Mike Shatzkin is the latest to opine on the future of book publishing. People take him seriously as a technologist, it seems. I expect he would flunk any test of minimal technical qualification. Actually, now that I think of it, I ought to publish such a test.

[T]he market is going to shift in some ways from now on between the time you acquire a book and the time you publish it. Every book that is being published now was acquired before anybody had heard of Twitter. And every book that is being published now depends on something that is in Twitter. So that’s going to be normal.

God help us all.

The Safari Bookshelf: Great idea. Makes a lot of money for O’Reilly. It won’t make a lot of money in every context, but the idea of a searchable bookshelf? It should exist in every vertical. And it will exist in every vertical 20 years from now…. [W]hen your relationship to the consumer is that you can deliver them a file, you are no longer captive to any particular format.

Mm, no, that is a statement of the problem. You absolutely want to be hitch your wagon to particular formats – open, standard formats with no fantasy creatures (unicorn, Cerberus, DRM) harnessed to the wagon.

We have six major publishers. We’re not going to have six major publishers for a long time. I’d be very surprised if we have more than four [of them] four years from now…. The Wiley-O’Reilly Rule is that Wiley and O’Reilly do just about everything smarter than every one else, but it’s almost impossible for anyone to copy them, because of the nature of their business, the nature of their markets, and the nature of their companies.

Oh, come on. A book is a book and an E-book (in specified format) is an E-book. Everything O’Reilly does everybody else can do. Publishers insistently maintain that what has been proven to work for one publisher could not possibly work in general.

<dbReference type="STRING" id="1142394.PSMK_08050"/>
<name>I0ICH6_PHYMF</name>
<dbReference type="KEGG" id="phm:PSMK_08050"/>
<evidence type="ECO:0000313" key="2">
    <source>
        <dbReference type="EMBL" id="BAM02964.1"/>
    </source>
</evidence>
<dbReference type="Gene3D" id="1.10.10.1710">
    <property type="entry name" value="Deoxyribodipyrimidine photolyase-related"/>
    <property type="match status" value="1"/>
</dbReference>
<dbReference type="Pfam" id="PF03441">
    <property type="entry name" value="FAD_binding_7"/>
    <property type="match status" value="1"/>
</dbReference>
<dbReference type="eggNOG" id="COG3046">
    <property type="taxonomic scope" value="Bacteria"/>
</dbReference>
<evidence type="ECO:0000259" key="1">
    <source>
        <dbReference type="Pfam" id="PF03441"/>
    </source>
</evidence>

The other thing we’re going to see is that E-books are increasingly going to have a content edge. Authors will force this on publishers. It’s very uncomfortable for a publisher, because I published a book in January, a major even happened in April which changes something. The author says, “I need to add six sentences!” […] That’s a real problem, but it’s a problem we’re going to be facing, because the authors are not going to live with their E-books being out of date when they don’t need to be out of date. […]

Publishers also recognize creative possibilities and ideas that aren’t fully developed. As a matter of fact, publishers usually buy projects based on ideas that are not fully developed, and participate in the development of ideas. That is a very important skillset. That doesn’t go away. And the publisher is coordinating the whole range of disparate activities that are necessary to connect the creator to an audience.

You know what that is: It’s putting the art in the book, it’s deciding what typeface [!], it’s deciding what price, it’s deciding how to market. But sometimes it’s finding a coauthor for the book, or sometimes it’s finding an illustrator.

Based on experience, I do most of that better than real publishers do. There are times when all you need are an editor, a copy-editor, and a designer. Does your publisher then become a mule?

Publishers generally lack a culture of technology, or culture of experimentation.

Because they all use Windows, hence are afraid of their computers. They’re sensitive literary types who can’t read a line of HTML and can’t understand what an API is no matter how many times you explain it to them.

You’ve got to have an IT department where you throw them an idea in the afternoon and they come back with a sketch for you the next morning…. I think that’s not where publishers have been. We don’t have the skills to hire that, we don’t have the skills to find that, we don’t have the skills to direct it, but we need it. This is something that is going to be a drawback for publishers moving forward.

If all you understand is a blue pencil and “Track Changes,” you are fucked.

The foregoing posting appeared on Joe Clark’s personal Weblog on 2010.01.22 14:20. This presentation was designed for printing and omits components that make sense only onscreen. (If you are seeing this on a screen, then the page stylesheet was not loaded or not loaded properly.) The permanent link is:

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None. I quit.

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